Little known school trounces academic giants in Tharaka Nithi

Kiurani High School students attend a Swahili lesson the school scored a mean score of 9.7 in KCSE 2015.
Kiurani High School students attend a Swahili lesson the school scored a mean score of 9.7 in KCSE 2015.

A little known school in Tharaka Nithi County has beaten all odds to post exemplary results in the just released KCSE examination.

Kiurani High School in Chogoria ward, Maara constituency, got a mean score of 9.78, beating national schools in the region like Ikuu Boys and Chogoria Boys.

The school only came second to Chogoria Girls.

The school was established in 1974 and has been recording dismal results until they got a new principal, Nyaga Kinyua, in 2011.

Kinyua says he was almost chased out of the school when he took over. “The board of management had rejected me without any good reason — they only said they do not know me. I remember it was on a Friday. I went away but I vowed to return the following Monday,” Kinyua said.

He said he was so determined to uplift the school’s performance whose KCSE mean score was 4.34 at the time.

“At first it was very difficult to change the students’ attitude towards effective learning. However, a long journey begins with one step. I kept on motivating them to work hard and told them they had the potential to perform,” Kinyua told the Star in his office.

He said things began to change although in a slow pace but this did not discourage him.

In 2012, the mean score rose from 4.3 the previous year to 6.9, improving the school’s ranking in the district from position 29 to seven.

So determined to produce better results was Kinyua that he initiated an idea of taking his students to national schools to interact with other students.

“We started to partner with Chogoria Girls High School and I would take my students to attend some lessons. At first they would panic and fear the students at the school but they soon got used to it and realised they were no lesser human beings. They realised they too had great potential,” Kinyua said.

The school’s performance has been on an upward trajectory ever since.

In 2013, it rose from 6.97 to 7.57, and to 8.68 in 2014. However, last year’s results were by far the best results.

The school has been attaining its targets each year.

“In 2012, we set a target of attaining a mean score of six, in 2013 a mean score of seven, in 2014 a mean score of eight and in 2015 we had set a mean score of nine and above. We managed to get a mean score of 9.78 and this year we have agreed with my students to target at least a mean score of 10 and above,” Kinyua said.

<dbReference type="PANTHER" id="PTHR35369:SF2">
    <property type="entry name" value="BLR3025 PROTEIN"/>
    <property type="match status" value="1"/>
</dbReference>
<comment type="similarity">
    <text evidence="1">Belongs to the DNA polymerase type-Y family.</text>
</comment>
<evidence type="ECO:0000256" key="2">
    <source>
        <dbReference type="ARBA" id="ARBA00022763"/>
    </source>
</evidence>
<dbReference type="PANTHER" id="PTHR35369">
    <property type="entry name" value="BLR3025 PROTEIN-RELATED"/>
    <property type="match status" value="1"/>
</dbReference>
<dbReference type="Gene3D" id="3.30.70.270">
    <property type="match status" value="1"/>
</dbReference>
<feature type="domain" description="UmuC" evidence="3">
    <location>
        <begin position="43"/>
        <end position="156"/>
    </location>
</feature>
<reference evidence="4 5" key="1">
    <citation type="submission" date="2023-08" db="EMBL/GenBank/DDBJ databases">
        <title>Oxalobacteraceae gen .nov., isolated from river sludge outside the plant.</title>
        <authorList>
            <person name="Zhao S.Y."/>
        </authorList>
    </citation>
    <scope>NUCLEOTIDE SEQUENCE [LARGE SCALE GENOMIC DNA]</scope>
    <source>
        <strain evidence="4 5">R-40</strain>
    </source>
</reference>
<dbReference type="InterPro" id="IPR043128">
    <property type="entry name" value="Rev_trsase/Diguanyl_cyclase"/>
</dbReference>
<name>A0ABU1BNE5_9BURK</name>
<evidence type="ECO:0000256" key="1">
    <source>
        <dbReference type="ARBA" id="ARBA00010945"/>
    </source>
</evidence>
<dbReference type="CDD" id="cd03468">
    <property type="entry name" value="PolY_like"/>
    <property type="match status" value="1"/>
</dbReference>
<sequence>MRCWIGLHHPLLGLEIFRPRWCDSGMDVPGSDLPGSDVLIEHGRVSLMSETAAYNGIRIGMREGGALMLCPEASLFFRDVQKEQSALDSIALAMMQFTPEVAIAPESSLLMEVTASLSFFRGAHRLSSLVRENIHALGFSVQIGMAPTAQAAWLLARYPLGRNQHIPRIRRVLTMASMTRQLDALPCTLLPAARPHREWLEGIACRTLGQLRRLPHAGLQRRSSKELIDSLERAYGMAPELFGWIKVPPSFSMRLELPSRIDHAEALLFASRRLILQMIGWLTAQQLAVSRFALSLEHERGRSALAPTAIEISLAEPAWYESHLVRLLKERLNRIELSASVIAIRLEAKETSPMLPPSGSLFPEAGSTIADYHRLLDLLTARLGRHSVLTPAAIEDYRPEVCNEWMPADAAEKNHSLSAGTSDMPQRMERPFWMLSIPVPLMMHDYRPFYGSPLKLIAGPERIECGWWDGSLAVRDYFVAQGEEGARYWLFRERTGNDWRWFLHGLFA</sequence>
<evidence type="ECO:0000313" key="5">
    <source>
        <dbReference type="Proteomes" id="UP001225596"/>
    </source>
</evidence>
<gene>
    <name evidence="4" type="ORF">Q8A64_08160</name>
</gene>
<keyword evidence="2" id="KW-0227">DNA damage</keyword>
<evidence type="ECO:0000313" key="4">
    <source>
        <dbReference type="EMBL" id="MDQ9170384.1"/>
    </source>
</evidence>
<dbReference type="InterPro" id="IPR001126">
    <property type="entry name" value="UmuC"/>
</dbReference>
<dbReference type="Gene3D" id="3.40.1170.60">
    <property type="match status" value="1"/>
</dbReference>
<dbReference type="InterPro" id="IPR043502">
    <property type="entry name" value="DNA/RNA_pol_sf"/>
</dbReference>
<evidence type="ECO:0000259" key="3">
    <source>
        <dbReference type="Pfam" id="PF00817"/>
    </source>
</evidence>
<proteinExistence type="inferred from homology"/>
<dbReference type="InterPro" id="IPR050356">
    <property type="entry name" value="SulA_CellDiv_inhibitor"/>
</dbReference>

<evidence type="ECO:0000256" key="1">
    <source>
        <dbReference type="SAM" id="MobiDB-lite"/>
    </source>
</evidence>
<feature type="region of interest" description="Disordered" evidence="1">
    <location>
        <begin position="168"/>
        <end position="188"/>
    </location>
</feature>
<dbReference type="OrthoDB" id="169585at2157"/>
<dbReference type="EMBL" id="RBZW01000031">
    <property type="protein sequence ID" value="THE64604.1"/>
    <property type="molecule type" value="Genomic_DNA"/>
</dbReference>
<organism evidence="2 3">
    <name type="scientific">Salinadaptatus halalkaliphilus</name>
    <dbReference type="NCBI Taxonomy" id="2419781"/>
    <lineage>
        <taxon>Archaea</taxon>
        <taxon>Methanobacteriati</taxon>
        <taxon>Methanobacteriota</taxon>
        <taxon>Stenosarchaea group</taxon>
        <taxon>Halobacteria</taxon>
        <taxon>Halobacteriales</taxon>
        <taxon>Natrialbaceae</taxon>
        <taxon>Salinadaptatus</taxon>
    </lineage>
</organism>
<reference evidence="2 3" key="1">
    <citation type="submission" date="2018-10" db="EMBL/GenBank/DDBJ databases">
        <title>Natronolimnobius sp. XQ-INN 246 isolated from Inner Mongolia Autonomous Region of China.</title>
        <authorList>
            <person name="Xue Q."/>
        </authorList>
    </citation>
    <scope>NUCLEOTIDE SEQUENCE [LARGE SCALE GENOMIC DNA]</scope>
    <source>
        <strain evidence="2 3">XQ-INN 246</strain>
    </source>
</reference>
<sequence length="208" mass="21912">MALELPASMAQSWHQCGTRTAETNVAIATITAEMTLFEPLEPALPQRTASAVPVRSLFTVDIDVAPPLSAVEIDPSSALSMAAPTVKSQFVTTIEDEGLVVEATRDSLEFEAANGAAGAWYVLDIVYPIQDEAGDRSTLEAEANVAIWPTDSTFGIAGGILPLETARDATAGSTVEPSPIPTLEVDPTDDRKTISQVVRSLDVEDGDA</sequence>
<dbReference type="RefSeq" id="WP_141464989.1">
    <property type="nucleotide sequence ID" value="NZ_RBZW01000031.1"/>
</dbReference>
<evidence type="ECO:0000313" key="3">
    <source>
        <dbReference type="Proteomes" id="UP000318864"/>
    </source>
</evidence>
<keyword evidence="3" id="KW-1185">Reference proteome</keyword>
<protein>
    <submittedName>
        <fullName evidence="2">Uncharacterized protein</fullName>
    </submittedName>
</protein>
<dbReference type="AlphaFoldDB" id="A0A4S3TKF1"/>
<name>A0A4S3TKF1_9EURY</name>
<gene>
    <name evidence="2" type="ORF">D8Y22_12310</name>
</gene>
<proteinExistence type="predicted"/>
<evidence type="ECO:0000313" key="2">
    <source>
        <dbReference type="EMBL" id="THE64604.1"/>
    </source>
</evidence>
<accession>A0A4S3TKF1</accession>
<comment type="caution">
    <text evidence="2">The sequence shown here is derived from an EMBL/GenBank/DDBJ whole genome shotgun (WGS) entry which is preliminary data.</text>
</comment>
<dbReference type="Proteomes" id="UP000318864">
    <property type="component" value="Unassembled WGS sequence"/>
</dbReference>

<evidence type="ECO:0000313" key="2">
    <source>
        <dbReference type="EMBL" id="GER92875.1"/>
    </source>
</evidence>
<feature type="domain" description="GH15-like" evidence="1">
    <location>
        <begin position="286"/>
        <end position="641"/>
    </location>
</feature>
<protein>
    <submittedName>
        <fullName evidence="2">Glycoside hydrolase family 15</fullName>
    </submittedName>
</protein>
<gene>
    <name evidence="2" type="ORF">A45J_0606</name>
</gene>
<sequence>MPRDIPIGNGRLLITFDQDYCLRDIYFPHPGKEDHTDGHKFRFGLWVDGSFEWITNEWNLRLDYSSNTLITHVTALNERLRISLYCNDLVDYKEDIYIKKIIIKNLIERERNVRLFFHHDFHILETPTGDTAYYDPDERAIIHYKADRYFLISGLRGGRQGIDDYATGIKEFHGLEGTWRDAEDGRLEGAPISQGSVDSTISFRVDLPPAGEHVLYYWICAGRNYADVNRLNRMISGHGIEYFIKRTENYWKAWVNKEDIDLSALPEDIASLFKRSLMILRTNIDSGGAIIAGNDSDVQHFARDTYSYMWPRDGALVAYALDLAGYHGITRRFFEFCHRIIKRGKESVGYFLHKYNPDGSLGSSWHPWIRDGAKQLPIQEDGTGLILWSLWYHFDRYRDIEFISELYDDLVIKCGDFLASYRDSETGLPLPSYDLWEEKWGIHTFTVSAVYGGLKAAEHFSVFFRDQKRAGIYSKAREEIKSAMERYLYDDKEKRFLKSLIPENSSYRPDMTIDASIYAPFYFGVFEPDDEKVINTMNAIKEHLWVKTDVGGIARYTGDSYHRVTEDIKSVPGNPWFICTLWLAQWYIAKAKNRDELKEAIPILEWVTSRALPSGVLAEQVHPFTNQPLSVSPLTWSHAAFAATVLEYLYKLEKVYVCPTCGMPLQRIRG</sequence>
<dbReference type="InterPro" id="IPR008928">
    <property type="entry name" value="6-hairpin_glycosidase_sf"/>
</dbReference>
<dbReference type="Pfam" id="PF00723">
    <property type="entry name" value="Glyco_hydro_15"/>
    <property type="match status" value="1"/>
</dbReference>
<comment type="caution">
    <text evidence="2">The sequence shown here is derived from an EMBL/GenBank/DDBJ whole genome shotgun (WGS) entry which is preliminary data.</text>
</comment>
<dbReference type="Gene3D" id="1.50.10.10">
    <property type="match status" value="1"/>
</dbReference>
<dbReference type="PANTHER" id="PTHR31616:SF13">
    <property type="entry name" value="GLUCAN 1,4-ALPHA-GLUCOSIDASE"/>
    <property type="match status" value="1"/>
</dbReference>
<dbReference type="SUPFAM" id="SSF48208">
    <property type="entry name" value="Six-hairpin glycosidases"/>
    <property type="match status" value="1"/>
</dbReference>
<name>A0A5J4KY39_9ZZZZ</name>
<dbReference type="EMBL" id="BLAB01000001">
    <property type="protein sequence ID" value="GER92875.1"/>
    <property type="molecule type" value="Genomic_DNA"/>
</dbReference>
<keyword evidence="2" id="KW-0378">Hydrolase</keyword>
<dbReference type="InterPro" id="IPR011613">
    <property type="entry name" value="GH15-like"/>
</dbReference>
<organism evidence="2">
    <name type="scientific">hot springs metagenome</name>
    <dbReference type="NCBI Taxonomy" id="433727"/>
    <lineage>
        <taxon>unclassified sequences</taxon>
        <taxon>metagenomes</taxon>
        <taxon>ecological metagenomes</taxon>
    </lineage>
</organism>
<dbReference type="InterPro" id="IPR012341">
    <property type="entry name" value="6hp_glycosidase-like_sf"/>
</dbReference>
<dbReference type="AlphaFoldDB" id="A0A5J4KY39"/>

“When put posters all over the school so that everybody is aware of our target… It must keep ringing in their minds that we must achieve that and there is no turning back,” he said.

The school had 71 candidates last year, with 15 scoring A-, 36 B+, 12 B plain, six B- and two C+.

The most remarkable performances were by Eliphas Kirugu, who joined the school with 274 in KCPE and scored an A minus, and Patrick Kiraithe who had 286 and got A minus.

Nyaga says he leads teachers by example, teaching Kiswahili and Geography with a total of 22 lessons per week.

“I do this to show other teachers that I am committed to lead by example,” he said.

Kinyua hailed the good partnership between parents, teachers and students that has enabled the school run smoothly and post commendable results.

He said most teachers arrive at school at 3am while students are required to be at the school field by 4:30am.

“They do exercises for 30 minutes up to 5am to get rid of sleep and keep their bodies fit. They then wash their faces and go to class where they solve five mathematic questions under the supervision of teachers on duty,” Kinyua said.

Kinyua said running of the school has not been easy as it has many students who come from humble families. “We do not chase them away for school fees as this would affect their performance… We urge well-wishers to chip in so that we may give bursaries to as many needy students as possible.”

The school normally allows parents to work for the school or bring livestock or commodities like beans and maize to pay school fees. “The commodities are then evaluated by the board of governors and converted into fees,” Kinyua said.

In some cases, students are allowed to sit their KCSE exams before clearing their fees but are later given work to offset the balance and get some pocket money.

Kinyua said the school admits students with marks as low as 150 but they leave the school with impressive results. “People must change the attitude that for students to perform they must be in big national schools like Starehe, and Alliance. So long as the teachers perform their duties well and complete the syllabus early and keep on motivating students from time to time, I don’t see any reason why they should not perform. I believe 60 per cent is from the teacher and 40 per cent from pupils and not the other way round,” Kinyua said.